Artist Ian Hucke 
Ian Hucke, a twenty year old artist who lives in New Mexico, uses a variety of mediums such as watercolor, markers, pastels and pen and ink to express himself and his experiences.  Ian has been drawing and painting since he was a child, but has recently become an even more prolific artist since his brain surgery in October of 2014 which he believes has tapped into and released a new level of skill and passion for his art.  His work Tentacle Boy done in pastel and pencil was inspired by a vivid dream Ian had after undergoing brain surgery that required drainage tubes and the shaving of his head.  It shows a wide-eyed man with pin point pupils and purple tentacles extending from his head representing someone with “A lot on their mind,” according to Ian.  It also shows his thoughts at having to endure illness and medical procedures and how a full beard and head of hair are enviable things.
Ian’s body of work shows a wide range of interest in experimenting with different styles and subjects such as the lovely The Light Tree showing stark light bulbs hanging from the branches of a bare tree made beautiful by its simplicity, to the more recent Kill Your Idols showing his love of drawing portraits.   Earlier works include The Upset Artist which shows a raging artist with an open mouthed scream, furrowed brow and head filled with art tools that seem to be growing from the subject’s enraged brain to The Pencil Shark, a piece which is a play on words. There is also Leonardo Da Vinci, a Mother’s Day gift to his mother Deborah Hucke who as a nutritionist, appreciates fruits, vegetables and flowers but also pays tribute to Ian’s love of the arts.

Leonardo da Vinci
Before his illness, Ian worked as a custodian for Zia Graphics, a retail outlet .  He relished the occasional opportunities to sketch for them, but can now no longer handle the physical requirements and is primarily focused on recovering – a full time job in itself.  While in the hospital, Ian filled the time he had by drawing endlessly.  With much time during recovery spent in waiting rooms and doctors offices, he became an observer of the people around him fascinated by their appearance and possible lives he had no way of knowing anything about.  In response, he developed a new passion, that of not only drawing the people he saw, but of creating a story about them. This is demonstrated in the work Stevie, a portrait of a striking young Australian woman with long red hair whose brief and fictitious life story include having a crush on her math teacher and hating her hair.  His community has also embraced his talent for drawing portraits which has led to a number of paid commissions and continues to increase.  One of these commissions came about when Ian endured a particularly long stay in a rehabilitation hospital.  During this time, Ian’s mother managed to smuggle in his beloved tabby cat, Rusty, for a visit.  Another mother, whose son was also in rehabilitation due to leukemia was inspired to do the same for her son and brought in the boy’s dog.  As a result, Ian was commissioned to do a painting of the boy shown with his beloved pet.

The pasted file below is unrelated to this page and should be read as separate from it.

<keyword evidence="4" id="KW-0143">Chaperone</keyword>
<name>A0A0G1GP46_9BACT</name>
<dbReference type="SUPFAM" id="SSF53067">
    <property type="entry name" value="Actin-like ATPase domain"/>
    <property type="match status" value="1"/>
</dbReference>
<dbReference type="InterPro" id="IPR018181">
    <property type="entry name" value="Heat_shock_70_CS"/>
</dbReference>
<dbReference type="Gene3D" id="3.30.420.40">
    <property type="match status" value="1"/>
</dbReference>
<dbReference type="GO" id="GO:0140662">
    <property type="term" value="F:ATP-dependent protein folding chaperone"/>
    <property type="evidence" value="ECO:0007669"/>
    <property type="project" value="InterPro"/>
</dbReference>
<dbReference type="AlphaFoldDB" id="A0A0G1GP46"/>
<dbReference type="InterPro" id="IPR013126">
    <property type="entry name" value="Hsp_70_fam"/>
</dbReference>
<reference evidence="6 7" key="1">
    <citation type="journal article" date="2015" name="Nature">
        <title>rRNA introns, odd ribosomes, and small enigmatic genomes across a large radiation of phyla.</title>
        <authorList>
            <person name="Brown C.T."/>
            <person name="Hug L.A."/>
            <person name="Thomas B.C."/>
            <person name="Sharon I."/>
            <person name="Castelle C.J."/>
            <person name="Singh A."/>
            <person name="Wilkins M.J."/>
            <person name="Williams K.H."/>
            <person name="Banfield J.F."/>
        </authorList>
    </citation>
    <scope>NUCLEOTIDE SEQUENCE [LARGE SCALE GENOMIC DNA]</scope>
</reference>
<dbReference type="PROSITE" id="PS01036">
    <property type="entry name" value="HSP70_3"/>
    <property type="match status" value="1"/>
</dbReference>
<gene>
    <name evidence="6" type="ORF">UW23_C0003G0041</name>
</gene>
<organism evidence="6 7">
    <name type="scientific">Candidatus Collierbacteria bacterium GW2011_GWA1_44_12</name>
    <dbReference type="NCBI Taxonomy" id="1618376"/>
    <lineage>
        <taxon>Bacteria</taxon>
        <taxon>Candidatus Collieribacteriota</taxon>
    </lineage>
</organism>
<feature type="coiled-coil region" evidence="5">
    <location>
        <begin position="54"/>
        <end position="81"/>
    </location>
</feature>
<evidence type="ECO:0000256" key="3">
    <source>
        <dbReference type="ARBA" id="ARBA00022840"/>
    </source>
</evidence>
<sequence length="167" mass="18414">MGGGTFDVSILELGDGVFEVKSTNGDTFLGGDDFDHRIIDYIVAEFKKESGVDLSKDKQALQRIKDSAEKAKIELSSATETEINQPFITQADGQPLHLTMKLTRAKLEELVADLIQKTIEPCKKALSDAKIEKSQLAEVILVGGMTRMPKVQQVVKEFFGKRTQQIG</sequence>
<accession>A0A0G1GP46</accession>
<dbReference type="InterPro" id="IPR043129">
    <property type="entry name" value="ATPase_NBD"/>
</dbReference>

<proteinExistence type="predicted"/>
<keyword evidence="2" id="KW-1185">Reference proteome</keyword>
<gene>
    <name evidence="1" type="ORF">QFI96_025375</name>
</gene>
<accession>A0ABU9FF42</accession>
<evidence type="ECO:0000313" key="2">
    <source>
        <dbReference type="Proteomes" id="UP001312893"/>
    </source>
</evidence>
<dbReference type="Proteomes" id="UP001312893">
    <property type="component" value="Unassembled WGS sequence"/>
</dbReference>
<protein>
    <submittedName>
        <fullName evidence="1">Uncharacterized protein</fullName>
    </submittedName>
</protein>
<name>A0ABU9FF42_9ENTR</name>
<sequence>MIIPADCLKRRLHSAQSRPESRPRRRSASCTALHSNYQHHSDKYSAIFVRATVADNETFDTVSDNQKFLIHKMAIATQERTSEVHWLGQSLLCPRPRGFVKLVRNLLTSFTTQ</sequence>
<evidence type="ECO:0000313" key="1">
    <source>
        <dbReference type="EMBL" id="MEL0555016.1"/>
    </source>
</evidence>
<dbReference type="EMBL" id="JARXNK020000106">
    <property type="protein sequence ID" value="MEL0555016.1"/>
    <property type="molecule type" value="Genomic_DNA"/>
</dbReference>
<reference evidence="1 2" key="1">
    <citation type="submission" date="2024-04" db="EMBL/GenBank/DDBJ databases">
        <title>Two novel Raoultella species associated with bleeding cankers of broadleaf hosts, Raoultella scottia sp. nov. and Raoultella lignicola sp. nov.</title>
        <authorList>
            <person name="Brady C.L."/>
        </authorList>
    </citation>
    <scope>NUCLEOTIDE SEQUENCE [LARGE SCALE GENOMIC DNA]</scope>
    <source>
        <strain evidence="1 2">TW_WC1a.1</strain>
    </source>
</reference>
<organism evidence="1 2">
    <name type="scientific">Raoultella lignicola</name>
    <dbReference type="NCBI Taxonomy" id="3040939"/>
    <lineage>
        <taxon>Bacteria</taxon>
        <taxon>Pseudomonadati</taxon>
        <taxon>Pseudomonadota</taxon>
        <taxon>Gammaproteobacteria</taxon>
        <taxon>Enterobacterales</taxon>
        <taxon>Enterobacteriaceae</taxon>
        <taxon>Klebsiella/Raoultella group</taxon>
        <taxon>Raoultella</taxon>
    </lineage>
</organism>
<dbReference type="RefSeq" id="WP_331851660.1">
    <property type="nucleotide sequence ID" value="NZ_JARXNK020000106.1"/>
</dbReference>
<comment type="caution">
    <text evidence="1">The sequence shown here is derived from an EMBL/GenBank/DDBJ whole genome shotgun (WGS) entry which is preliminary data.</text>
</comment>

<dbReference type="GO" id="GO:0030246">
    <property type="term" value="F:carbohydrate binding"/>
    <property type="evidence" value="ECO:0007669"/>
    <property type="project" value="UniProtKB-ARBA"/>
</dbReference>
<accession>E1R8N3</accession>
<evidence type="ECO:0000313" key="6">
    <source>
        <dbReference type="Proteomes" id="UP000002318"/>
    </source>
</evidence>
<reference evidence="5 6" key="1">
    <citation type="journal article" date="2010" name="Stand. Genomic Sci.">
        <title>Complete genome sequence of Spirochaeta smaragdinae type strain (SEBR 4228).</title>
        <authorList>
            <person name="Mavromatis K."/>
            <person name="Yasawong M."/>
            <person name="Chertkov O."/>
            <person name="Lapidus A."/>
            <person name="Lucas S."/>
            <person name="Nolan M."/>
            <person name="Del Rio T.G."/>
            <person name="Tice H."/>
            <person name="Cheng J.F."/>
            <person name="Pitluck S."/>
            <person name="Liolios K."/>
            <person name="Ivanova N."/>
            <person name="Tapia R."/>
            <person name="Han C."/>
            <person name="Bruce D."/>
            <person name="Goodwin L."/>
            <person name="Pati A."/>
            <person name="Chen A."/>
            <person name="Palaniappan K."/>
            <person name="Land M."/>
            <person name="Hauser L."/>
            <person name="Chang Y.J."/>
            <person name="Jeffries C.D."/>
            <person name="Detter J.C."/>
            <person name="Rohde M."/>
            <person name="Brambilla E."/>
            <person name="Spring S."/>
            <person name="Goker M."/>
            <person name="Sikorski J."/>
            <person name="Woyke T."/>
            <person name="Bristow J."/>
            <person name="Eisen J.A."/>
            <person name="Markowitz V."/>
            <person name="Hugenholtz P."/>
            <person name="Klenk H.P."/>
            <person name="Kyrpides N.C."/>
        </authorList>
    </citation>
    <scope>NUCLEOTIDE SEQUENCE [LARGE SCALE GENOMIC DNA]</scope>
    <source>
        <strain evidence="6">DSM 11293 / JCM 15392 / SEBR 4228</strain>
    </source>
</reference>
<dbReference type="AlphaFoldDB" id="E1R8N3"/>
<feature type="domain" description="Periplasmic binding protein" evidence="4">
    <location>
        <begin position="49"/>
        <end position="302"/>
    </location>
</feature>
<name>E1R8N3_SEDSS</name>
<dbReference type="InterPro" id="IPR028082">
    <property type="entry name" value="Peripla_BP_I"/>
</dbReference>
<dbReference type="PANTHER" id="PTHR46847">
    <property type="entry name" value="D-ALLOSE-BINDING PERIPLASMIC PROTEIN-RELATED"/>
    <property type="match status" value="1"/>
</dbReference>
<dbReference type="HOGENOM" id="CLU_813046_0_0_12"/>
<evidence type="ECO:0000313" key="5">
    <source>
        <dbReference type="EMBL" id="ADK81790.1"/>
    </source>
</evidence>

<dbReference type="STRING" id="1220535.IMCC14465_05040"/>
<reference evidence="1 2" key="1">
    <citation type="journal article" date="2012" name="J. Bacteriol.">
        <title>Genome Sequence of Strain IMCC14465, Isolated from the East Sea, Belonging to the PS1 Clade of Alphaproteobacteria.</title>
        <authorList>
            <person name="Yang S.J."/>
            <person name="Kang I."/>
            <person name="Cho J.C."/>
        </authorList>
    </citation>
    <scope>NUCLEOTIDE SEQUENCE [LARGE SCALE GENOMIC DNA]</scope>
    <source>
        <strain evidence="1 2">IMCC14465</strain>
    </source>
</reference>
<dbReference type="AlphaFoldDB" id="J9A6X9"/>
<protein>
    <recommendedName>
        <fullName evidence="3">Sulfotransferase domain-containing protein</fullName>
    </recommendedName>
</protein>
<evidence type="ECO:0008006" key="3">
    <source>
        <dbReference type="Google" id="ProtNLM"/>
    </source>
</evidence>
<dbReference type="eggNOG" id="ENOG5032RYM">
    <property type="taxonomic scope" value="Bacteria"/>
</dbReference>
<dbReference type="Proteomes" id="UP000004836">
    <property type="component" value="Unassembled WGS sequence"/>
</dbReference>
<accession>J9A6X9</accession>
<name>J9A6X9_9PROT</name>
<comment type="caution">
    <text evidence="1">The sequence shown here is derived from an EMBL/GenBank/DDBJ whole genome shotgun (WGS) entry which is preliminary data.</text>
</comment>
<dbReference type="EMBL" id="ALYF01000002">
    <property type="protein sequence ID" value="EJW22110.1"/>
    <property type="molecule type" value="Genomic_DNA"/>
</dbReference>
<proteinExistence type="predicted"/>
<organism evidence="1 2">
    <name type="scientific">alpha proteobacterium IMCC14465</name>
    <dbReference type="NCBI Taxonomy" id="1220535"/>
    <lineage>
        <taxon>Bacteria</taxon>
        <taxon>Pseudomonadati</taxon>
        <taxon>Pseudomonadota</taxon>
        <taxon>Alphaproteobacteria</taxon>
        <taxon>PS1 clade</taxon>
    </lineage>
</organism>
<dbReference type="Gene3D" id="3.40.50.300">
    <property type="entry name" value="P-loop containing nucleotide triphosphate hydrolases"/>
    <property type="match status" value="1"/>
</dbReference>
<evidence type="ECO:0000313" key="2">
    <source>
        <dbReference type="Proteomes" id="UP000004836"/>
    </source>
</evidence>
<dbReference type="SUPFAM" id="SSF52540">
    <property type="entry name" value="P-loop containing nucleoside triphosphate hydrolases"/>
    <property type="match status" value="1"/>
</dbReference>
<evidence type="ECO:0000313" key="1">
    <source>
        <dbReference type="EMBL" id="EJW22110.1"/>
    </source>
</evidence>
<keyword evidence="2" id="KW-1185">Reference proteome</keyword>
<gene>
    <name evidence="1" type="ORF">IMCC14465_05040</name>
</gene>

Currently, Ian is concentrating on his physical therapy as well as completing high school.  He will be attending the University of New Mexico in the fall to work on a core set of classes and is especially excited to be working on more portraits with accompanying fictitious stories he plans on revealing next year through an exhibition.  Eventually, he hopes to be accepted into a major art school to continue his work as an artist.  When asked to share a few words about himself, Ian said, “I love story telling.  My art, if I do it well, provides the ability to be a story teller without words.  I am thankful for my ability to excel at it, in spite of my physical deficits. My goal is to draw what I love well, and be able to make a living doing that.” 
Written by Maggie Womack, as told by Ian Hucke